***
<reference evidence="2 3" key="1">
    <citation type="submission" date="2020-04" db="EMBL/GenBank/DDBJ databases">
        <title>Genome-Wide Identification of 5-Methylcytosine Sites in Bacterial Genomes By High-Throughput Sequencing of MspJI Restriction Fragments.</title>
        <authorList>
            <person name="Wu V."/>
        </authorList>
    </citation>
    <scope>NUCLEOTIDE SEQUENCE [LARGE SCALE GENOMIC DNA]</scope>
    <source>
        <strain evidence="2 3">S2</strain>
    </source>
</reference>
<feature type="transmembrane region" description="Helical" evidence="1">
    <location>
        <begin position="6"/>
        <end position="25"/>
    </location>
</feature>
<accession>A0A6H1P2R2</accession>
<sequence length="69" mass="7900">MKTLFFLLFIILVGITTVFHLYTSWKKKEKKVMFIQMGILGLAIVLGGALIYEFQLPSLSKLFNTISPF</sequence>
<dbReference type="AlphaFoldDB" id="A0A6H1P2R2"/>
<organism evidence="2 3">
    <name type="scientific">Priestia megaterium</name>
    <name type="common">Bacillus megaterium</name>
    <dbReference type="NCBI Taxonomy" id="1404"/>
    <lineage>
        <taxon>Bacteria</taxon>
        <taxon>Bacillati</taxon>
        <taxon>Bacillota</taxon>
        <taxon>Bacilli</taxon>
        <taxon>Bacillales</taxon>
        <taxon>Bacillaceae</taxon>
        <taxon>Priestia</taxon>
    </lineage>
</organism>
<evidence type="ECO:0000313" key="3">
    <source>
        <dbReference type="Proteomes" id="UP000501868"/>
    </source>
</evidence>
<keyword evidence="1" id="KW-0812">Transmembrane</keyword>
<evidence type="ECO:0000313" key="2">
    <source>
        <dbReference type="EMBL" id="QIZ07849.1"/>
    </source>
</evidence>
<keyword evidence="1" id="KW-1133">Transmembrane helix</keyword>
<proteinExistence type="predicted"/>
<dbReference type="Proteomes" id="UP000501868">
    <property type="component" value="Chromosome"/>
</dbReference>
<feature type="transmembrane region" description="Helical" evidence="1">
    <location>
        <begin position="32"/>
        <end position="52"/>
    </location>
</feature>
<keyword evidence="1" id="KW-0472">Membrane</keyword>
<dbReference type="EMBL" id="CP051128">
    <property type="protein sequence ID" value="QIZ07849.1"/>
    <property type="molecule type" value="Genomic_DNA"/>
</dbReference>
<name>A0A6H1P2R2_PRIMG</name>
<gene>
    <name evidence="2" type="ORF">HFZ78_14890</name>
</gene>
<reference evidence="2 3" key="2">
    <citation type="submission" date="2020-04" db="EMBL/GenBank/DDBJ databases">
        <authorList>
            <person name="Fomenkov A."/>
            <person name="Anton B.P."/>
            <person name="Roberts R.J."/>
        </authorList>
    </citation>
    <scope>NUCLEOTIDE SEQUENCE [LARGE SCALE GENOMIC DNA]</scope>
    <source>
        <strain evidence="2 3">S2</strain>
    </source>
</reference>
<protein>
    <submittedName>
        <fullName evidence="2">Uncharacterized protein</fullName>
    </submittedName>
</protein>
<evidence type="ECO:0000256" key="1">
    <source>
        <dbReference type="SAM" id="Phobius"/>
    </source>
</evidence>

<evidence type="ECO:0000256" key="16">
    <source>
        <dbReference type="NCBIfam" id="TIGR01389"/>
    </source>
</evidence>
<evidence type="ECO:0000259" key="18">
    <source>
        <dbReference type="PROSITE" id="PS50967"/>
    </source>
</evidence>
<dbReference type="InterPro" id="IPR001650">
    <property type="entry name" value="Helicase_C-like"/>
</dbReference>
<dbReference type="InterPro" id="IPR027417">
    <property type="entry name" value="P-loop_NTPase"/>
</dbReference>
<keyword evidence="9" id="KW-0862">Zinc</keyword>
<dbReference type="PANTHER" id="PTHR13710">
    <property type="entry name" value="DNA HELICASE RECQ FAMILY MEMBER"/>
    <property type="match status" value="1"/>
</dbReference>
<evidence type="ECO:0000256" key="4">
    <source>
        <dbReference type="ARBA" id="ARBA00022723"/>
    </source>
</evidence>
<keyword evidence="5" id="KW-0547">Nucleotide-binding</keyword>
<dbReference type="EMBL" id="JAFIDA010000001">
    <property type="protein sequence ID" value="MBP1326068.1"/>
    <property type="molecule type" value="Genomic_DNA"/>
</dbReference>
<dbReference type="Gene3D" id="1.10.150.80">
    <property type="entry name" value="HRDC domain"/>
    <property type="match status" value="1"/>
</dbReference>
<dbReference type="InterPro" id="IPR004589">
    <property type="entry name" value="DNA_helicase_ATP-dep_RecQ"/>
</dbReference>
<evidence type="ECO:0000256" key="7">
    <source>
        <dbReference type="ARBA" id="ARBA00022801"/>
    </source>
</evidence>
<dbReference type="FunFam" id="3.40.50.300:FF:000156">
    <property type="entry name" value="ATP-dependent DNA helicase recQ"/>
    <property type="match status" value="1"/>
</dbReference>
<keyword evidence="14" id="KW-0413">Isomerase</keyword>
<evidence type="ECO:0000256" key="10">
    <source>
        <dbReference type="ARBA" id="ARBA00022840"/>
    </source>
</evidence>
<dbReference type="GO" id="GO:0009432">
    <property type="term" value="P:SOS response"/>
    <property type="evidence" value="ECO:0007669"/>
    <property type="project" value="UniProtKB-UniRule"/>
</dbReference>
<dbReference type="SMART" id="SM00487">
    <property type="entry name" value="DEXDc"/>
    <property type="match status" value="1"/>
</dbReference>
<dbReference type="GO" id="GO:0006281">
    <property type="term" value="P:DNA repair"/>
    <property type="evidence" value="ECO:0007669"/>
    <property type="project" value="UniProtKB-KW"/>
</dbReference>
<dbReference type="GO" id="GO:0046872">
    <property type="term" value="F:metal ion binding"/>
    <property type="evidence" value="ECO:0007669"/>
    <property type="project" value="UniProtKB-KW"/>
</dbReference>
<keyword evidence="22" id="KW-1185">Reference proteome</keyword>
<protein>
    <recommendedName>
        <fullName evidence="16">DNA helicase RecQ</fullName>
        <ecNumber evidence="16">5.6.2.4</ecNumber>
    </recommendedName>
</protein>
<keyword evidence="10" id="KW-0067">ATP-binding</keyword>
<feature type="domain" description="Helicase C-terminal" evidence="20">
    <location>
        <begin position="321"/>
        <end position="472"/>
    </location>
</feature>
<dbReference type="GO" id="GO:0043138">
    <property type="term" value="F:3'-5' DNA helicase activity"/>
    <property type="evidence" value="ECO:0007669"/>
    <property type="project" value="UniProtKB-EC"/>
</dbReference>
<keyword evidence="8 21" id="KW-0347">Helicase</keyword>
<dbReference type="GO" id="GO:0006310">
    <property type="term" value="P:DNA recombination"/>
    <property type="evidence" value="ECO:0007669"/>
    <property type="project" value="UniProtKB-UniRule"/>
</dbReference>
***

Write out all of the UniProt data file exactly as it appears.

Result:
<reference evidence="2 3" key="1">
    <citation type="submission" date="2020-04" db="EMBL/GenBank/DDBJ databases">
        <title>Genome-Wide Identification of 5-Methylcytosine Sites in Bacterial Genomes By High-Throughput Sequencing of MspJI Restriction Fragments.</title>
        <authorList>
            <person name="Wu V."/>
        </authorList>
    </citation>
    <scope>NUCLEOTIDE SEQUENCE [LARGE SCALE GENOMIC DNA]</scope>
    <source>
        <strain evidence="2 3">S2</strain>
    </source>
</reference>
<feature type="transmembrane region" description="Helical" evidence="1">
    <location>
        <begin position="6"/>
        <end position="25"/>
    </location>
</feature>
<accession>A0A6H1P2R2</accession>
<sequence length="69" mass="7900">MKTLFFLLFIILVGITTVFHLYTSWKKKEKKVMFIQMGILGLAIVLGGALIYEFQLPSLSKLFNTISPF</sequence>
<dbReference type="AlphaFoldDB" id="A0A6H1P2R2"/>
<organism evidence="2 3">
    <name type="scientific">Priestia megaterium</name>
    <name type="common">Bacillus megaterium</name>
    <dbReference type="NCBI Taxonomy" id="1404"/>
    <lineage>
        <taxon>Bacteria</taxon>
        <taxon>Bacillati</taxon>
        <taxon>Bacillota</taxon>
        <taxon>Bacilli</taxon>
        <taxon>Bacillales</taxon>
        <taxon>Bacillaceae</taxon>
        <taxon>Priestia</taxon>
    </lineage>
</organism>
<evidence type="ECO:0000313" key="3">
    <source>
        <dbReference type="Proteomes" id="UP000501868"/>
    </source>
</evidence>
<keyword evidence="1" id="KW-0812">Transmembrane</keyword>
<evidence type="ECO:0000313" key="2">
    <source>
        <dbReference type="EMBL" id="QIZ07849.1"/>
    </source>
</evidence>
<keyword evidence="1" id="KW-1133">Transmembrane helix</keyword>
<proteinExistence type="predicted"/>
<dbReference type="Proteomes" id="UP000501868">
    <property type="component" value="Chromosome"/>
</dbReference>
<feature type="transmembrane region" description="Helical" evidence="1">
    <location>
        <begin position="32"/>
        <end position="52"/>
    </location>
</feature>
<keyword evidence="1" id="KW-0472">Membrane</keyword>
<dbReference type="EMBL" id="CP051128">
    <property type="protein sequence ID" value="QIZ07849.1"/>
    <property type="molecule type" value="Genomic_DNA"/>
</dbReference>
<name>A0A6H1P2R2_PRIMG</name>
<gene>
    <name evidence="2" type="ORF">HFZ78_14890</name>
</gene>
<reference evidence="2 3" key="2">
    <citation type="submission" date="2020-04" db="EMBL/GenBank/DDBJ databases">
        <authorList>
            <person name="Fomenkov A."/>
            <person name="Anton B.P."/>
            <person name="Roberts R.J."/>
        </authorList>
    </citation>
    <scope>NUCLEOTIDE SEQUENCE [LARGE SCALE GENOMIC DNA]</scope>
    <source>
        <strain evidence="2 3">S2</strain>
    </source>
</reference>
<protein>
    <submittedName>
        <fullName evidence="2">Uncharacterized protein</fullName>
    </submittedName>
</protein>
<evidence type="ECO:0000256" key="1">
    <source>
        <dbReference type="SAM" id="Phobius"/>
    </source>
</evidence>

<evidence type="ECO:0000256" key="16">
    <source>
        <dbReference type="NCBIfam" id="TIGR01389"/>
    </source>
</evidence>
<evidence type="ECO:0000259" key="18">
    <source>
        <dbReference type="PROSITE" id="PS50967"/>
    </source>
</evidence>
<dbReference type="InterPro" id="IPR001650">
    <property type="entry name" value="Helicase_C-like"/>
</dbReference>
<dbReference type="InterPro" id="IPR027417">
    <property type="entry name" value="P-loop_NTPase"/>
</dbReference>
<keyword evidence="9" id="KW-0862">Zinc</keyword>
<dbReference type="PANTHER" id="PTHR13710">
    <property type="entry name" value="DNA HELICASE RECQ FAMILY MEMBER"/>
    <property type="match status" value="1"/>
</dbReference>
<evidence type="ECO:0000256" key="4">
    <source>
        <dbReference type="ARBA" id="ARBA00022723"/>
    </source>
</evidence>
<keyword evidence="5" id="KW-0547">Nucleotide-binding</keyword>
<dbReference type="EMBL" id="JAFIDA010000001">
    <property type="protein sequence ID" value="MBP1326068.1"/>
    <property type="molecule type" value="Genomic_DNA"/>
</dbReference>
<dbReference type="Gene3D" id="1.10.150.80">
    <property type="entry name" value="HRDC domain"/>
    <property type="match status" value="1"/>
</dbReference>
<dbReference type="InterPro" id="IPR004589">
    <property type="entry name" value="DNA_helicase_ATP-dep_RecQ"/>
</dbReference>
<evidence type="ECO:0000256" key="7">
    <source>
        <dbReference type="ARBA" id="ARBA00022801"/>
    </source>
</evidence>
<dbReference type="FunFam" id="3.40.50.300:FF:000156">
    <property type="entry name" value="ATP-dependent DNA helicase recQ"/>
    <property type="match status" value="1"/>
</dbReference>
<keyword evidence="14" id="KW-0413">Isomerase</keyword>
<evidence type="ECO:0000256" key="10">
    <source>
        <dbReference type="ARBA" id="ARBA00022840"/>
    </source>
</evidence>
<dbReference type="GO" id="GO:0009432">
    <property type="term" value="P:SOS response"/>
    <property type="evidence" value="ECO:0007669"/>
    <property type="project" value="UniProtKB-UniRule"/>
</dbReference>
<dbReference type="SMART" id="SM00487">
    <property type="entry name" value="DEXDc"/>
    <property type="match status" value="1"/>
</dbReference>
<dbReference type="GO" id="GO:0006281">
    <property type="term" value="P:DNA repair"/>
    <property type="evidence" value="ECO:0007669"/>
    <property type="project" value="UniProtKB-KW"/>
</dbReference>
<dbReference type="GO" id="GO:0046872">
    <property type="term" value="F:metal ion binding"/>
    <property type="evidence" value="ECO:0007669"/>
    <property type="project" value="UniProtKB-KW"/>
</dbReference>
<keyword evidence="22" id="KW-1185">Reference proteome</keyword>
<protein>
    <recommendedName>
        <fullName evidence="16">DNA helicase RecQ</fullName>
        <ecNumber evidence="16">5.6.2.4</ecNumber>
    </recommendedName>
</protein>
<keyword evidence="10" id="KW-0067">ATP-binding</keyword>
<feature type="domain" description="Helicase C-terminal" evidence="20">
    <location>
        <begin position="321"/>
        <end position="472"/>
    </location>
</feature>
<dbReference type="GO" id="GO:0043138">
    <property type="term" value="F:3'-5' DNA helicase activity"/>
    <property type="evidence" value="ECO:0007669"/>
    <property type="project" value="UniProtKB-EC"/>
</dbReference>
<keyword evidence="8 21" id="KW-0347">Helicase</keyword>
<dbReference type="GO" id="GO:0006310">
    <property type="term" value="P:DNA recombination"/>
    <property type="evidence" value="ECO:0007669"/>
    <property type="project" value="UniProtKB-UniRule"/>
</dbReference>